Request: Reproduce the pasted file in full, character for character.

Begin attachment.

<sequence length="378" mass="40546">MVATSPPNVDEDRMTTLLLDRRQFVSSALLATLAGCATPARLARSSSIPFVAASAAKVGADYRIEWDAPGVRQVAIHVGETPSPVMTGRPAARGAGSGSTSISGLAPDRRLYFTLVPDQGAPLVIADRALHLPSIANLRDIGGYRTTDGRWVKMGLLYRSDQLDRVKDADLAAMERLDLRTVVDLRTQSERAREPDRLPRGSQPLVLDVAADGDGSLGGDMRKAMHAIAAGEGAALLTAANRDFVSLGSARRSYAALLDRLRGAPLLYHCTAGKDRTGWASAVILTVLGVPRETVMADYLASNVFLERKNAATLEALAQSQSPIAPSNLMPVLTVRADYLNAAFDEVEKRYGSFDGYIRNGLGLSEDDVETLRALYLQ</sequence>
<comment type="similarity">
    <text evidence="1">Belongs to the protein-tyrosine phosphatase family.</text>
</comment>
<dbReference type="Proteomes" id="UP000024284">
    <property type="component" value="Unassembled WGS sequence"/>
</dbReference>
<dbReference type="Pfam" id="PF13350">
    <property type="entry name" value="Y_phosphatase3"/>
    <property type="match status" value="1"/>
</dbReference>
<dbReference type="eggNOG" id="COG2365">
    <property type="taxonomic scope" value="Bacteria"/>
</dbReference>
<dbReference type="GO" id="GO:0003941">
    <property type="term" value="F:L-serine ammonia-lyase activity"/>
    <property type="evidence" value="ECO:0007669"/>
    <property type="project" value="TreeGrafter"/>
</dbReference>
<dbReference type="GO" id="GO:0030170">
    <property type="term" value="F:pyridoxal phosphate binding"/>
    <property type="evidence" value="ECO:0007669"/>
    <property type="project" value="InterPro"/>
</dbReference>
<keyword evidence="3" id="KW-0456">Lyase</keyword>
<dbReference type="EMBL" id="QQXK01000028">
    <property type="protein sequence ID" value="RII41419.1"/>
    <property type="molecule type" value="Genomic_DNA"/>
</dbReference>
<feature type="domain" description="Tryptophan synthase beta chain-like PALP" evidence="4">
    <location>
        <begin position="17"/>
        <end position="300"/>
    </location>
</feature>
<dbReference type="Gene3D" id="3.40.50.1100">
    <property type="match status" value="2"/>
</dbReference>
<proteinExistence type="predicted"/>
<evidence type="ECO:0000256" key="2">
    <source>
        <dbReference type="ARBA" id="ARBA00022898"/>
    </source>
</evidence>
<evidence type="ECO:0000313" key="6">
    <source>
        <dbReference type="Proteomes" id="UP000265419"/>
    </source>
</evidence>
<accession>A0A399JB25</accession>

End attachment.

<sequence length="378" mass="40546">MVATSPPNVDEDRMTTLLLDRRQFVSSALLATLAGCATPARLARSSSIPFVAASAAKVGADYRIEWDAPGVRQVAIHVGETPSPVMTGRPAARGAGSGSTSISGLAPDRRLYFTLVPDQGAPLVIADRALHLPSIANLRDIGGYRTTDGRWVKMGLLYRSDQLDRVKDADLAAMERLDLRTVVDLRTQSERAREPDRLPRGSQPLVLDVAADGDGSLGGDMRKAMHAIAAGEGAALLTAANRDFVSLGSARRSYAALLDRLRGAPLLYHCTAGKDRTGWASAVILTVLGVPRETVMADYLASNVFLERKNAATLEALAQSQSPIAPSNLMPVLTVRADYLNAAFDEVEKRYGSFDGYIRNGLGLSEDDVETLRALYLQ</sequence>
<comment type="similarity">
    <text evidence="1">Belongs to the protein-tyrosine phosphatase family.</text>
</comment>
<dbReference type="Proteomes" id="UP000024284">
    <property type="component" value="Unassembled WGS sequence"/>
</dbReference>
<dbReference type="Pfam" id="PF13350">
    <property type="entry name" value="Y_phosphatase3"/>
    <property type="match status" value="1"/>
</dbReference>
<dbReference type="eggNOG" id="COG2365">
    <property type="taxonomic scope" value="Bacteria"/>
</dbReference>
<dbReference type="GO" id="GO:0003941">
    <property type="term" value="F:L-serine ammonia-lyase activity"/>
    <property type="evidence" value="ECO:0007669"/>
    <property type="project" value="TreeGrafter"/>
</dbReference>
<dbReference type="GO" id="GO:0030170">
    <property type="term" value="F:pyridoxal phosphate binding"/>
    <property type="evidence" value="ECO:0007669"/>
    <property type="project" value="InterPro"/>
</dbReference>
<keyword evidence="3" id="KW-0456">Lyase</keyword>
<dbReference type="EMBL" id="QQXK01000028">
    <property type="protein sequence ID" value="RII41419.1"/>
    <property type="molecule type" value="Genomic_DNA"/>
</dbReference>
<feature type="domain" description="Tryptophan synthase beta chain-like PALP" evidence="4">
    <location>
        <begin position="17"/>
        <end position="300"/>
    </location>
</feature>
<dbReference type="Gene3D" id="3.40.50.1100">
    <property type="match status" value="2"/>
</dbReference>
<proteinExistence type="predicted"/>
<evidence type="ECO:0000256" key="2">
    <source>
        <dbReference type="ARBA" id="ARBA00022898"/>
    </source>
</evidence>
<evidence type="ECO:0000313" key="6">
    <source>
        <dbReference type="Proteomes" id="UP000265419"/>
    </source>
</evidence>
<accession>A0A399JB25</accession>